where the writers are
annual checkup…


It was exactly a year ago that I resumed watching One Life to Live. I liked what I saw in that first show, and have continued watching. While I've written a lot about OLTL (here, here, here and here ) over the past year, with the Jessica/Starr/Marcie baby drama coming to a close, now seemed like a good time to take a look back.

And one of the reasons why OLTL continues to be a great soap opera is that the baby storyline is not really coming to a close, but moving into its next phase. How will Jessica cope with the realization of what her alters did and find comfort with Brody? Will Marcie keep baby Hope, or realize that Starr had a change of heart about the adoption, but felt she couldn't break her promise to Marcie? How will Starr and Cole adapt to teenaged parenthood? And then there're Hope's grandparents...

In fact, the two episodes, Friday (5 June) and Monday (7 June), were as heartbreakingly beautiful a two hours of soap opera as I've seen in a long, long time. They were two hours to be savored, not rushed through with remote control in hand. While we all knew what was going to happen, emotional payoff in those two shows were as much as any soap fan has a right to expect. And the fact that just as her father holds her for the first time, the perfectly adorable baby playing Hope/Chloe decided to play dropsy with her toy only added to the poignancy of the moment.  

This is not to say the past twelve months on OLTL have been perfect. The return was Andrea Evans as Tina was squandered. The whole Mendora mess was an embarrassment for all involved. Not all viewers liked the 1968 time travel; I did (here). The Todd-holds-Marty-captive storyline generated fierce debate on both sides (here). And after Tuc Watkins' limited availability truncated David and Dorian's relationship, cutting A Martinez loose after creating a dynamic relationship between Roy and Dorian is inexplicable. What's come to be called "The Morasco fiasco" and new roommates Cristian and Layla are not my cup of tea. But on the whole, much of what I said last year still holds, in particular:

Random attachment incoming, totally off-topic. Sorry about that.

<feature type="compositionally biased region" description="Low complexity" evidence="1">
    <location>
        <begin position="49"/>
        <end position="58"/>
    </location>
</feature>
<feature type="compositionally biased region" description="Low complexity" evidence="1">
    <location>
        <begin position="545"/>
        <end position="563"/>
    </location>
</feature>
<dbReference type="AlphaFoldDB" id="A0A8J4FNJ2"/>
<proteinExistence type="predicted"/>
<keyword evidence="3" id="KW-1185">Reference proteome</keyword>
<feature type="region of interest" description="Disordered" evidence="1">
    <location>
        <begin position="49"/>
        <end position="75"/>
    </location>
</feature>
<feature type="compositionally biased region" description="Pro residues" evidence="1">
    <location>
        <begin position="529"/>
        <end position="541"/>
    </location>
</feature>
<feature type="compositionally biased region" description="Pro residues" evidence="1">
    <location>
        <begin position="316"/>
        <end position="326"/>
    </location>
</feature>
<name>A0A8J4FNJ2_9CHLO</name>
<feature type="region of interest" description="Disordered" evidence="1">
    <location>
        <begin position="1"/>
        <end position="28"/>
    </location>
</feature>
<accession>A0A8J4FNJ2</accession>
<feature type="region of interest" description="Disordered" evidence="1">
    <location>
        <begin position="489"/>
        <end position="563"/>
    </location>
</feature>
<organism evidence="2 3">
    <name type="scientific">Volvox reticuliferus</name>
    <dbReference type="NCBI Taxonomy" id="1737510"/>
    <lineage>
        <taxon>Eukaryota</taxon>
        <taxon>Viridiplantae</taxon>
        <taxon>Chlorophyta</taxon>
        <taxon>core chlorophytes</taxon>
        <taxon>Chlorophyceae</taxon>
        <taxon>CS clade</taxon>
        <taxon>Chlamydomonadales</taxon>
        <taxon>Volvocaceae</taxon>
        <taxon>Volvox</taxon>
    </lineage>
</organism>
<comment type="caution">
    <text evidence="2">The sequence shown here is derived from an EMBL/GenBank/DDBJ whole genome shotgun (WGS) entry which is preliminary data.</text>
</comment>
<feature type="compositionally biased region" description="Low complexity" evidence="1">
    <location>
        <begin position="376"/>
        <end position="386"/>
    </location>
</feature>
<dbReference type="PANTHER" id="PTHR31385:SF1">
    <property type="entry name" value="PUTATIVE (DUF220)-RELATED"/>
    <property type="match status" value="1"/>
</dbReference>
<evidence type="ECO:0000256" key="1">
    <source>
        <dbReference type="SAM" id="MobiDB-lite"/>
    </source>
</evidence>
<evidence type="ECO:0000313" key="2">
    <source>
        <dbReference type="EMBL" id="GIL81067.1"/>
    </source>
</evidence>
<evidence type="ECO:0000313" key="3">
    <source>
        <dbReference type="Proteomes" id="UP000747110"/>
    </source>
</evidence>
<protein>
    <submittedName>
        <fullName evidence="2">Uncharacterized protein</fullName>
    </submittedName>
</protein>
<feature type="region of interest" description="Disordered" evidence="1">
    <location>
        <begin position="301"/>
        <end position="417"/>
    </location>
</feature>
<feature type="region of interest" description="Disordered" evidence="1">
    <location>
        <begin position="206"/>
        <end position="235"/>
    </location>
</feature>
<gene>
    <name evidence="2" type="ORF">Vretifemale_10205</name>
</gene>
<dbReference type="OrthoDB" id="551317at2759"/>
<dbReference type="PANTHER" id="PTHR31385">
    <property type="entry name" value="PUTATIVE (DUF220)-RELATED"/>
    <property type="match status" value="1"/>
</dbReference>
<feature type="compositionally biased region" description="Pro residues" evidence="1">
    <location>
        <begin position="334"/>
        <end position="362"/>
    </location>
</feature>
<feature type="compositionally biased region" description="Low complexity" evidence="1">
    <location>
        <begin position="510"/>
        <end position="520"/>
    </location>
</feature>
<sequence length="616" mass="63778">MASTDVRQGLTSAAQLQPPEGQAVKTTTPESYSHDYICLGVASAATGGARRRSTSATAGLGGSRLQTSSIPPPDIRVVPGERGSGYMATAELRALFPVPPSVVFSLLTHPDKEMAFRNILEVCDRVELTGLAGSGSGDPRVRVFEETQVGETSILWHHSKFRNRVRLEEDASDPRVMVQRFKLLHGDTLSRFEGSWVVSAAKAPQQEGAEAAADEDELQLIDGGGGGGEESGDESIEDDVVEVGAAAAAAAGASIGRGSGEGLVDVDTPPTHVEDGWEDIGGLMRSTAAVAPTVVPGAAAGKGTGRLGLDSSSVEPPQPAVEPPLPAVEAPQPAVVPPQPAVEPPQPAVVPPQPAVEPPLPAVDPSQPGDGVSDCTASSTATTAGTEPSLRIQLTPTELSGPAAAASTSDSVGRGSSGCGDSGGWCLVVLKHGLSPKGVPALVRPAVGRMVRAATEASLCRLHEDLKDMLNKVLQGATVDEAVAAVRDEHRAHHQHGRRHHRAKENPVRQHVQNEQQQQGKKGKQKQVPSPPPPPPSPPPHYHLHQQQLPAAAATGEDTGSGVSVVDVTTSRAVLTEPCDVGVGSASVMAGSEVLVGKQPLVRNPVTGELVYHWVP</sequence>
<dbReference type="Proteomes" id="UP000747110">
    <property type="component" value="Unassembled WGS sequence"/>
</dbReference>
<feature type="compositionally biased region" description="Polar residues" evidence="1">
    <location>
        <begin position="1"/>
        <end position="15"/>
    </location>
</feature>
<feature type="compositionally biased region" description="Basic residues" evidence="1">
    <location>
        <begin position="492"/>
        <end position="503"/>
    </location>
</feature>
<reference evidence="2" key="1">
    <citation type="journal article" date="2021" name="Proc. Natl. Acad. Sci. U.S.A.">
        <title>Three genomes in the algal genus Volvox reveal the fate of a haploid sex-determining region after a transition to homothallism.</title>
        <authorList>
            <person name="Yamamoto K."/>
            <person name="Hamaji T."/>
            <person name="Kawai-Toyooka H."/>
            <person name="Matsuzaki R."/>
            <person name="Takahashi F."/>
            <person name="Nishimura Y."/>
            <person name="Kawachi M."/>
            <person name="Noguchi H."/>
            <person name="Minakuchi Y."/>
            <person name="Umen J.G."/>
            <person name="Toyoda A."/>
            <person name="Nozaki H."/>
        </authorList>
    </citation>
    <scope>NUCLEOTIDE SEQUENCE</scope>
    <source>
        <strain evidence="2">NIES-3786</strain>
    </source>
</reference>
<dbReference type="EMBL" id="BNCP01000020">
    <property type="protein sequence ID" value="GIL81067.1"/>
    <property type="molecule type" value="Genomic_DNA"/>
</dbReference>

...every single episode in these past three weeks, even those action-filled episodes bringing back veterans, Susan Haskell and Andrea Evans, has been anchored by at least one "conversation between characters exploring relationships and revealing history." And more often than not, those conversations run the full length of the episode: same characters, often, the same physical space; emotionally, of course, things move along a few degrees.

Those anchoring scenes are what keep me watching those show on days when the Morasco sister sideshow gets on my last nerve. And this quote from a Media Domain poster is as accurate today as it was then:

OLTL is a perfect example of how good writing and an understanding of the soap technique (and it is a separate technique from most TV writing) can lift a genre out of the doldrums and make it soar. All ages of characters, all good actors with story, story building out of story, interwoven and yet with new twists, characters staying in character and pulling story thru that, beautiful sets, appropriate costuming, the now-and-then outdoor shot.....well, it is all coming together to create new excitement and interest in soap fans.

Carry on!

© 2009 Lynn Liccardo

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